Australia’s Squall Over Facebook Must turn Into a “Category 5” Hurricane

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Apparently, the nations of Australia and Canada have taken the necessary steps to rein in the media giants Facebook and Google with tough laws to make them pay for the news content generated by regular professional news sources. Photo Credit: AP

Apparently, the nations of Australia and Canada have taken the necessary steps to rein in the media giants Facebook and Google with tough laws to make them pay for the news content generated by regular professional news sources. Simply put, regular news agencies and hard copy newspapers pay reporters, editors and columnists for their stories, viewpoints, accounts and information gathering and then these media giants merely, now, free of charge, replicate the contents to their readers. In other words, they hijack the work of others. But after years of permitting this form of theft, led by the Aussies, even France, Germany and Finland are about to require these behemoths to shell out compensation for what they formerly just pick-pocketed from genuine sources. It’s about time!

Our Northern neighbor is getting in on the move to tighten the noose on these news thieves. Canadian Heritage Minister Steven Guilbeault, said this past week that he would begin drafting legislation that could resemble Australia’s bid to make Facebook and other companies pay a licensing fee to feature domestically created content on their platforms. France has jumped into the fray requiring tech companies to enter into negotiations with publishers regarding financial compensation for their news material. The more, the merrier.

But Zuckerberg fought back…and lost. In response to Australia’s new laws, he had Facebook block all news content from its site. The residents of the island continent woke up last week to find they were unable to view or share news items on their FB feeds while the pages of local and international news organizations were blank. They also blocked, in an act of retaliation, the pages of many government entities and community organizations including key emergency services, the weather and charities. The company later apologized and said this was a mistake and restored these pages. But the moves only intensified the backlash of citizens and governmental authorities against them. They attempted to show their power. All bullies do that. And they are the bulliest of the bunch.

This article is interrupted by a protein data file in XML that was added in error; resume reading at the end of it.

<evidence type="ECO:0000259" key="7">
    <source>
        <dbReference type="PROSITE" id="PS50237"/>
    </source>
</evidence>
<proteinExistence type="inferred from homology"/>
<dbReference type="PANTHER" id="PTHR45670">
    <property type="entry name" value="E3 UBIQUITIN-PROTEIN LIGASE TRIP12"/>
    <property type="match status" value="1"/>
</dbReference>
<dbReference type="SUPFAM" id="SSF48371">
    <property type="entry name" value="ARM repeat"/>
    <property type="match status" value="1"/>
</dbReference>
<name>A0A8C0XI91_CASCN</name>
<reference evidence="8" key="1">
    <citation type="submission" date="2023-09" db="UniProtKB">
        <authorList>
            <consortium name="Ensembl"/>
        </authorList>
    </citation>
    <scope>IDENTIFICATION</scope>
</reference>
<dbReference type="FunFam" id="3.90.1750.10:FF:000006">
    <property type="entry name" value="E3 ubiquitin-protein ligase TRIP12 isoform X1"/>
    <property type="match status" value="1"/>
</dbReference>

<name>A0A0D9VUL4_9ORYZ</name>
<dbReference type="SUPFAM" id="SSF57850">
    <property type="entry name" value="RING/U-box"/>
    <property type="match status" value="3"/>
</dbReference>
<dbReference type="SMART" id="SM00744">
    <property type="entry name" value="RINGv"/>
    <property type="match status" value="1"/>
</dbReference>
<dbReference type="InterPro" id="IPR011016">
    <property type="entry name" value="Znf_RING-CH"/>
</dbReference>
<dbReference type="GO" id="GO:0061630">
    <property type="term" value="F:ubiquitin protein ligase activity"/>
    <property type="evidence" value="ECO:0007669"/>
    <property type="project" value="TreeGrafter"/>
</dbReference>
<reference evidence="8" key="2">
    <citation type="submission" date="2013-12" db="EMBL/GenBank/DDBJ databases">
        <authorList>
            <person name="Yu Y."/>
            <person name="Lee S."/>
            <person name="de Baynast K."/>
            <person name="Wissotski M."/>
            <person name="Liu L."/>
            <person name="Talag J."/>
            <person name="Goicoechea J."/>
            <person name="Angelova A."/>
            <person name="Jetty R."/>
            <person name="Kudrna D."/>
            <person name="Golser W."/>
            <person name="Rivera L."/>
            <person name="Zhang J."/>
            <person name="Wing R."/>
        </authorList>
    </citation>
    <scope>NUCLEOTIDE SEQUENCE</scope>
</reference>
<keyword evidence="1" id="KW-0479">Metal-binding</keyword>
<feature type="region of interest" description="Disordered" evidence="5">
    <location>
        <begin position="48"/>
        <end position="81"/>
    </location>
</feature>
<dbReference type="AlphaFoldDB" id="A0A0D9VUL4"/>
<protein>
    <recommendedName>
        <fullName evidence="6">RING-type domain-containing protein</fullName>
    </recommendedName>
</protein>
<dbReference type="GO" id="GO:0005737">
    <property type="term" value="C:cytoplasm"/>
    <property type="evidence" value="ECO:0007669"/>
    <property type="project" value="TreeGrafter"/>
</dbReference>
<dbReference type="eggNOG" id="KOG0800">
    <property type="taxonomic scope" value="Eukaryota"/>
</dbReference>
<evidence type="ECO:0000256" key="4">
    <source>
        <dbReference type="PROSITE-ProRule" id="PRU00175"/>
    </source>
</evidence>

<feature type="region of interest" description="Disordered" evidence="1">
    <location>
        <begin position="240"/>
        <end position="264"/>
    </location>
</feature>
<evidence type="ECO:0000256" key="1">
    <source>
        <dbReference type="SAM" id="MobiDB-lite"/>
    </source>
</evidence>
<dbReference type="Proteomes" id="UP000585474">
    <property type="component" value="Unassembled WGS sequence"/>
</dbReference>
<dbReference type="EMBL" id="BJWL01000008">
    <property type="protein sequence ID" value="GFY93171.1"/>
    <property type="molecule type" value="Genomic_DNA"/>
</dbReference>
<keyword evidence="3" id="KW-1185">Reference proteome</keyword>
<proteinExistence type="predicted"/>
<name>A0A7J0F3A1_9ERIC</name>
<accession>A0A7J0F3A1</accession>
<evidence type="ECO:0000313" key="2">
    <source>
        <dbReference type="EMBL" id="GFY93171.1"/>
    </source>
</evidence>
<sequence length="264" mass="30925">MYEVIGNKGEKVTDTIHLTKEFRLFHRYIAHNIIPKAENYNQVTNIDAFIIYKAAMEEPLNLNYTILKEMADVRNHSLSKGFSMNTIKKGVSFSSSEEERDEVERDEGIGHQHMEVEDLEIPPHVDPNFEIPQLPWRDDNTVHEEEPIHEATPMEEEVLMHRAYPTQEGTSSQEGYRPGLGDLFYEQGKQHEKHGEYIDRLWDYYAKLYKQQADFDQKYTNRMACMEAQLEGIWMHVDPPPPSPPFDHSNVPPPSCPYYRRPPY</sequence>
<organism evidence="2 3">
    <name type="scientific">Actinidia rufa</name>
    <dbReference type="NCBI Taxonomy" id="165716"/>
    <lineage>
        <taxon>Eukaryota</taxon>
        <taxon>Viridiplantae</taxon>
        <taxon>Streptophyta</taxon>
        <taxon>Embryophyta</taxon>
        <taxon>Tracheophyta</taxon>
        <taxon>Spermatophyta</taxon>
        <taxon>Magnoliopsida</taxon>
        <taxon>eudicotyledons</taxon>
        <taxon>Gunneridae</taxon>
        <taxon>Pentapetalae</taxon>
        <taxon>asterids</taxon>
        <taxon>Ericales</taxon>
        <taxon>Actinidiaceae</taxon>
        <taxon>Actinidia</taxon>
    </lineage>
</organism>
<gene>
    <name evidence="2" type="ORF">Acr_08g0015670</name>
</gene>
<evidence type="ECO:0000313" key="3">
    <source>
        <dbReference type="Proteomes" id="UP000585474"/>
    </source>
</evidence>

We credit other countries around the world, who although belatedly, have finally come around to corralling these giants in. The question is, “Why is our own government stalling to do the same? Are there payoffs to our legislators?” Good question. To be open and aboveboard, the Jewish Voice has been penalized and its ability to function on the FB platform has been reduced in half, evidently based on our open criticism of their practices. We wish this small squall over Facebook and other similar enterprises turns into a full “Category 5” hurricane. It’s about time.